Category Archives: Health Care

Ebola out of control: dogs eating Ebola corpses in Liberia

Ebola virus

Months ago in April 2014, when Ebola made the jump from the jungles of West Africa to its urban centers, the charity medical group Doctors Without Borders already declared the epidemic to be out of control. That declaration was later repeated by the UN’s World Health Organization and the U.S. Centers for Disease Control and Prevention (CDC).

By now, after taking the lives of 1,552 people, this horrific epidemic that has no cure has gotten even worse. The latest report is that dogs in one community in Liberia are eating the corpses of Ebola victims buried in shallow graves. Being asymptomatic carriers of the virus, this means the dogs can further spread Ebola to humans via bites and scratches.

Note: Liberia was colonized and founded by U.S. freed slaves in 1847.

LIBERIA-HEALTH-EBOLA-WAFRICANurses wearing a protective suit escort a man infected with the Ebola virus to a hospital in Monrovia, Liberia.

E. J. Nathaniel Daygbor reports for Monrovia’s The New Dawn, Aug. 26, 2014, that residents of the Johnsonville Township outside Monrovia saw dogs eating the remains of dead Ebola victims who had been buried by the Liberian Ministry of Health and Social Welfare some weeks ago.

The burial was done in a hurry at night following a standoff in the day between residents and the Ministry of Health burial team. The former had refused to grant the authority a piece of land to carry out the burial. The dogs were seen pulling the bodies out of their shallow graves and hastily eating them.

A resident named Alfred Wiah told the NewDawn that upon discovery of the dogs’ behavior, residents immediately contacted the Health Ministry, but to no avail. The residents also attempted to kill all of the dogs, but some escaped.

According to CBS Atlanta/AP, Dr. Stephen Korsman of the University of Cape Town’s medical virology division tells News 24 that dogs can be infected with the Ebola virus but that “infections appear to be asymptomatic. This means that dogs won’t get sick, but they still could carry a potential risk [to humans] through licking or biting.”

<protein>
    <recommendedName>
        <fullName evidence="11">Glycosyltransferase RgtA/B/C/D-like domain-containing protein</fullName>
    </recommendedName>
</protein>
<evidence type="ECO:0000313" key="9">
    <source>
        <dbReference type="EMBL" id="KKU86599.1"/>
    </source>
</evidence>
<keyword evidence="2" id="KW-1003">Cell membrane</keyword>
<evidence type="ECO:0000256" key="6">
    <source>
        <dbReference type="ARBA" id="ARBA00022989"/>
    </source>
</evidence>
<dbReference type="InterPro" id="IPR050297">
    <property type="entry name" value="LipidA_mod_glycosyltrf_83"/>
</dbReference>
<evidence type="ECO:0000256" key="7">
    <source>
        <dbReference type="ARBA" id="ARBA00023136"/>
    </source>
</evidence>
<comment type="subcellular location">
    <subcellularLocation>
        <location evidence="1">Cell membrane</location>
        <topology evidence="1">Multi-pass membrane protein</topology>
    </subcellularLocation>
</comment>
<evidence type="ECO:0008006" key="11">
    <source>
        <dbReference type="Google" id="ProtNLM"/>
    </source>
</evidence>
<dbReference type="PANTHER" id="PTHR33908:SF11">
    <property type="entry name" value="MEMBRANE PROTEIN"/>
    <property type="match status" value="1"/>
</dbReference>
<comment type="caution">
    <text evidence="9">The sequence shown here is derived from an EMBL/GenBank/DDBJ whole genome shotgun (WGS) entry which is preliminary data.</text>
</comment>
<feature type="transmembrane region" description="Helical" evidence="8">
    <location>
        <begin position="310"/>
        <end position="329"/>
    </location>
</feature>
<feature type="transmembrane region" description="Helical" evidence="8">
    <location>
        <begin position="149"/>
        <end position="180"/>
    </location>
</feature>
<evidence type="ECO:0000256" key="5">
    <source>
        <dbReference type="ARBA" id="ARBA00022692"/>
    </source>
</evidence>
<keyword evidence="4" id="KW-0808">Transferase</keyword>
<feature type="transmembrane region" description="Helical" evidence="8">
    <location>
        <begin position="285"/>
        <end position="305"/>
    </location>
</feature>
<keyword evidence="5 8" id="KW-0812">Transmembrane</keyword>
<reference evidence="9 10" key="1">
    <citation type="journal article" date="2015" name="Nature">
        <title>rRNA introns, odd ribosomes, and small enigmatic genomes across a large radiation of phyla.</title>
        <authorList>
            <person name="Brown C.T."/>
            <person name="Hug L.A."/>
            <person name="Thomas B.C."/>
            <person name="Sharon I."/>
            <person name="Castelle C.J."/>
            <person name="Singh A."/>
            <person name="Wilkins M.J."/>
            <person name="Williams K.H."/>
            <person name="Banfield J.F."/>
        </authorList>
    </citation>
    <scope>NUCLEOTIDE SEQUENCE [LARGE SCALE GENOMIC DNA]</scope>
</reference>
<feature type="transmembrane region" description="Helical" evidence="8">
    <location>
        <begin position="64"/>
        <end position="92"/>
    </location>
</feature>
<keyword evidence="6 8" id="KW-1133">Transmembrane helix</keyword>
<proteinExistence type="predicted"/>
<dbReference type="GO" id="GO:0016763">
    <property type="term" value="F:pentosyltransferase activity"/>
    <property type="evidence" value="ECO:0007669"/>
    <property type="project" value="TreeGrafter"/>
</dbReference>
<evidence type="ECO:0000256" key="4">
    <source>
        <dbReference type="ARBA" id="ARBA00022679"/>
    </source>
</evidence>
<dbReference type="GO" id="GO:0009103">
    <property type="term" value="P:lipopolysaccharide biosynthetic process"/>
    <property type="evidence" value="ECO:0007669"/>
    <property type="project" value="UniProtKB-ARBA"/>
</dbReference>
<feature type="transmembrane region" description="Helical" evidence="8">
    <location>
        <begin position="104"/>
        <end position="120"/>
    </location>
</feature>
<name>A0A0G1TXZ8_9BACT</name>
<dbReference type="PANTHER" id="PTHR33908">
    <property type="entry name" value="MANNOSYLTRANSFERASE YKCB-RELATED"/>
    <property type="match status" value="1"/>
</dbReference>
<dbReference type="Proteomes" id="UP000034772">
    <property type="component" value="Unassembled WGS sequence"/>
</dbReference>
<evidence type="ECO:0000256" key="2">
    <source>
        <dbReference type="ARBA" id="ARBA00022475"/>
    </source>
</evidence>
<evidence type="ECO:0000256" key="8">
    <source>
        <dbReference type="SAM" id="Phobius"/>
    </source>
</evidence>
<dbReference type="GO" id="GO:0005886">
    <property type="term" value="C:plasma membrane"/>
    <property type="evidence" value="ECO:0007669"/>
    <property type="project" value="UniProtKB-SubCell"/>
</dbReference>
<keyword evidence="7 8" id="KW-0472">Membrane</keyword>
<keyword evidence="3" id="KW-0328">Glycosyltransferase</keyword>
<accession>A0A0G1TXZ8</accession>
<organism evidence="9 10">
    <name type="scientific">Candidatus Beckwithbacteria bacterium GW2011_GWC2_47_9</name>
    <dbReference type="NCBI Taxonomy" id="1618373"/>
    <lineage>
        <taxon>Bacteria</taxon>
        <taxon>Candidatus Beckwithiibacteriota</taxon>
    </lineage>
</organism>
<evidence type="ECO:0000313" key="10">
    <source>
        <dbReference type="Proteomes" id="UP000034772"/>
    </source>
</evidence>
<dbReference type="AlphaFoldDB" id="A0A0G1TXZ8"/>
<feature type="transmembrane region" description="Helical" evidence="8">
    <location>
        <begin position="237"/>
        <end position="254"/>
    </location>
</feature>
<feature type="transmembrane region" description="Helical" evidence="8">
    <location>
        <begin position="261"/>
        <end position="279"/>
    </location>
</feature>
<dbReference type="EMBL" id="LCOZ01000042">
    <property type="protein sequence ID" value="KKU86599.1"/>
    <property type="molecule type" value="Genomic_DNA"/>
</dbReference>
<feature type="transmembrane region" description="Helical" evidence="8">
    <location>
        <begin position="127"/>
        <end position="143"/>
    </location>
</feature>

The Atlanta-based CDC has sent nearly 70 scientists and staff to help in Liberia, Sierra Leone, Guinea, and Nigeria.

Ebola in West Africa

The Ebola epidemic is not just reeking havoc on the populations of West Africa but also on front line health workers and doctors fighting the disease. To date, more than 240 health care workers have developed the disease in West Africa, more than 120 of whom have died.

The CDC continues to insist the Ebola virus is transmitted only by close contact with bodily fluids such as blood, saliva and sweat — even something as innocent as a tainted tear. But that is exactly why the high incidence of health care workers stricken with Ebola is worrisome because, being knowledgeable about the virus, they would be extra careful by donning full-body protective suits like the ones in the pic above. The problem is the virus’s early symptoms of headache, fever, nausea and vomiting are hard to distinguish from those of malaria or typhoid, common ailments during West Africa’s rainy season.

Even more worrisome is a Canadian research in 2012 which strongly suggests Ebola may spread between animal species, through the air.

The Canadian researchers (from the National Centre for Foreign Animal Disease, the University of Manitoba, and the Public Health Agency of Canada) first inoculated a number of piglets with the Zaire strain of the Ebola virus, which is the deadliest strain with mortality rates up to 90%. The piglets were then placed in a room with four cynomolgus macaques, a species of monkey commonly used in laboratories. The piglets and monkeys were separated by wire cages to prevent direct contact between the species.

Within a few days, the inoculated piglets showed clinical signs of infection indicative of Ebola infection. (Happily, 9 days after infection, all piglets appeared to have recovered from the disease.) Within eight days of exposure, two of the four monkeys showed signs of Ebola infection although they had had no bodily contact with the piglets. Four days later, the remaining two monkeys were sick too.

While the study provided evidence that transmission of Ebola between species is possible, researchers still cannot say for certain how that transmission actually occurred. There are three likely candidates for the route of transmission:

  1. Airborne
  2. Droplet
  3. Fomites: Inanimate objects that can transmit disease if they are contaminated with infectious agents. In this study, a monkey’s cage could have been contaminated when workers were cleaning a nearby pig cage. If the monkey touched the contaminated cage surface and then its mouth or eyes, it could have been infected. -